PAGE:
|Posted:||April 2, 2019 09:13 AM|
|From:||Senator Daylin Leach|
|To:||All Senate members|
|Subject:||Prohibiting Trafficking in Exotic Wildlife|
|Soon I will introduce legislation prohibiting the sale, offer to sell, trade, possession with intent to sell, and purchase of imperiled animal parts or products. New Hampshire, New York, New Jersey, California, Hawaii, Oregon, Nevada, Washington, Illinois and other states have already passed similar legislation.
Wildlife trafficking continues to be an epidemic plaguing most countries around the world. Wildlife and wildlife parts are primarily consumed as trophies, luxury items, souvenirs, and cultural/religious items. This can involve a diverse range of products prized by humans including skins, furs, claws, teeth, and horns. Many of these items are sought out as a means of displaying wealth and social status.
The most obvious problem associated with the illegal wildlife trade is that it can cause overexploitation to the point where the survival of a species hangs in the balance. Historically, such overexploitation has caused extinctions or severely threatened species. This has been well-publicized in the cases of tigers, rhinoceroses, elephants and many others. For example, in the past 40 years the world has lost 95 percent of its rhino population. According to WildAid, the number of rhinos killed in South Africa has exceeded 1,000 every year since 2012. Today, very few rhinos survive outside national parks and reserves due to persistent poaching and habitat loss, according to the World Wildlife Fund.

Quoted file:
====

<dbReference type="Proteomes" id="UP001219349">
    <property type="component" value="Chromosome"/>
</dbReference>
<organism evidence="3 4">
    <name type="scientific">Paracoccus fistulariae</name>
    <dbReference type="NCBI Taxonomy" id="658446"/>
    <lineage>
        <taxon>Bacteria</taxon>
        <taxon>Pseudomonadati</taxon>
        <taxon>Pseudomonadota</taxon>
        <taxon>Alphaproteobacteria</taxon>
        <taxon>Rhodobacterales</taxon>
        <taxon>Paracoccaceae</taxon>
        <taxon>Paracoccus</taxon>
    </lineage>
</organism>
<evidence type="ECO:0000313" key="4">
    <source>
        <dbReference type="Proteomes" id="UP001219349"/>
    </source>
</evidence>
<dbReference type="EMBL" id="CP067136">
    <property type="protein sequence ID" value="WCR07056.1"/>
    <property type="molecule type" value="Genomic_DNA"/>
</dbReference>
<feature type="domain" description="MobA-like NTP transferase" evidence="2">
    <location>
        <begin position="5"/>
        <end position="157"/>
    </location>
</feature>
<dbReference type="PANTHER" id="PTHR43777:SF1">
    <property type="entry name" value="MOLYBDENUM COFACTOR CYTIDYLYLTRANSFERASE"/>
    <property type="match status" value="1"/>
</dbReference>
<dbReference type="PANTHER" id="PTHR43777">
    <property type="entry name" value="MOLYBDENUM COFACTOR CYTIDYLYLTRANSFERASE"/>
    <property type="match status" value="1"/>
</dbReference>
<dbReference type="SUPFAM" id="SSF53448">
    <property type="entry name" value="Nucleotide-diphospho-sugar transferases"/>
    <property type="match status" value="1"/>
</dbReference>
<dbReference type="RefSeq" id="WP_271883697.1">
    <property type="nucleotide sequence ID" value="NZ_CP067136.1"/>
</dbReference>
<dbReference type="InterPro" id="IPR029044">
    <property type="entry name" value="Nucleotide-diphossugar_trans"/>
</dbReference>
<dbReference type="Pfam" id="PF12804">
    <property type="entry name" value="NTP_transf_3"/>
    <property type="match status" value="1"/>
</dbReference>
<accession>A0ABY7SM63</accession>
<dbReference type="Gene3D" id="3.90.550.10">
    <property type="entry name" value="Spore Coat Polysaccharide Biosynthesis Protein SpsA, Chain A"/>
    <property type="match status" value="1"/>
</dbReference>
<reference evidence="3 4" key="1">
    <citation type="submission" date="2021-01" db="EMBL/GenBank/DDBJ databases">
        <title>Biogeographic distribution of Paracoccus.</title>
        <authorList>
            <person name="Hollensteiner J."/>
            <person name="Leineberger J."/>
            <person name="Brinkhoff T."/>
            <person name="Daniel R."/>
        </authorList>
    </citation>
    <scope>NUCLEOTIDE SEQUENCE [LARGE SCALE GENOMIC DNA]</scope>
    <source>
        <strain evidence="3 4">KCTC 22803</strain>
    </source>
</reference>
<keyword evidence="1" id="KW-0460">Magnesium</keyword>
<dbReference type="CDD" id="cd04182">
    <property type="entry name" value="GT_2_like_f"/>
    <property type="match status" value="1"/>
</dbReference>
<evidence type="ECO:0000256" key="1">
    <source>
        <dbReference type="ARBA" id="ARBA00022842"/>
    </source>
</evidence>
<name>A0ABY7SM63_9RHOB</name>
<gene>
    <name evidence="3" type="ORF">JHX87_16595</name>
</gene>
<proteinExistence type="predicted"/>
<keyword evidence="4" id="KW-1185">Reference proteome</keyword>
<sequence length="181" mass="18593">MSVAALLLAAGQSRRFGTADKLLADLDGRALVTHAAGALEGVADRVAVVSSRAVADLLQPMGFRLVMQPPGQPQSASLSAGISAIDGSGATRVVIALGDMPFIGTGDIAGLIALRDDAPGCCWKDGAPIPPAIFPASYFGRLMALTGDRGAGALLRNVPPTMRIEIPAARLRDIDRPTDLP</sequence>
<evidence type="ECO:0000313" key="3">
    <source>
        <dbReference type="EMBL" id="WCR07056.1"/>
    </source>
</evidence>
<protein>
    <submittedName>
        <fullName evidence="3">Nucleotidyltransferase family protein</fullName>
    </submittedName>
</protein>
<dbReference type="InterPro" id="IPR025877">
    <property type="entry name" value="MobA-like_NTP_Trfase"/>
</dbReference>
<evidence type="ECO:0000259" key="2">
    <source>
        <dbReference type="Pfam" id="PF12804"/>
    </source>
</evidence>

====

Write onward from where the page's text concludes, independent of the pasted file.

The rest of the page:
Wildlife trafficking is an industry that not only threatens to decimate vulnerable species but could have much larger impacts such as the degradation of important ecosystems and threats to national security. Dangerous organized cartels, like the Lord's Resistance Army, are using poaching and wildlife trafficking to fund their criminal activities. The global illegal wildlife trade is a multibillion-dollar criminal market, similar in size to the illegal trades in drugs, weapons, counterfeit currency and human trafficking.
States have an important role in protecting species that are subject to the illegal wildlife trade. Federal law, like the Endangered Species Act, regulates commerce between states and the importation and exportation of parts or products made from endangered and threatened animal species, but due to the increasing demand for these products around the world, it is important to align state law with federal and international law to appropriately regulate these markets on a local level.
It is in the public’s best interest to protect animal species. All ecosystems are tied together. If one collapses it will have grave effects on others, including our own. The most effective way to discourage illegal trafficking is to eliminate its markets and profits.
Please join me in supporting this important legislation.
If you have questions about this legislation, please don’t hesitate to contact me.
Introduced as SB605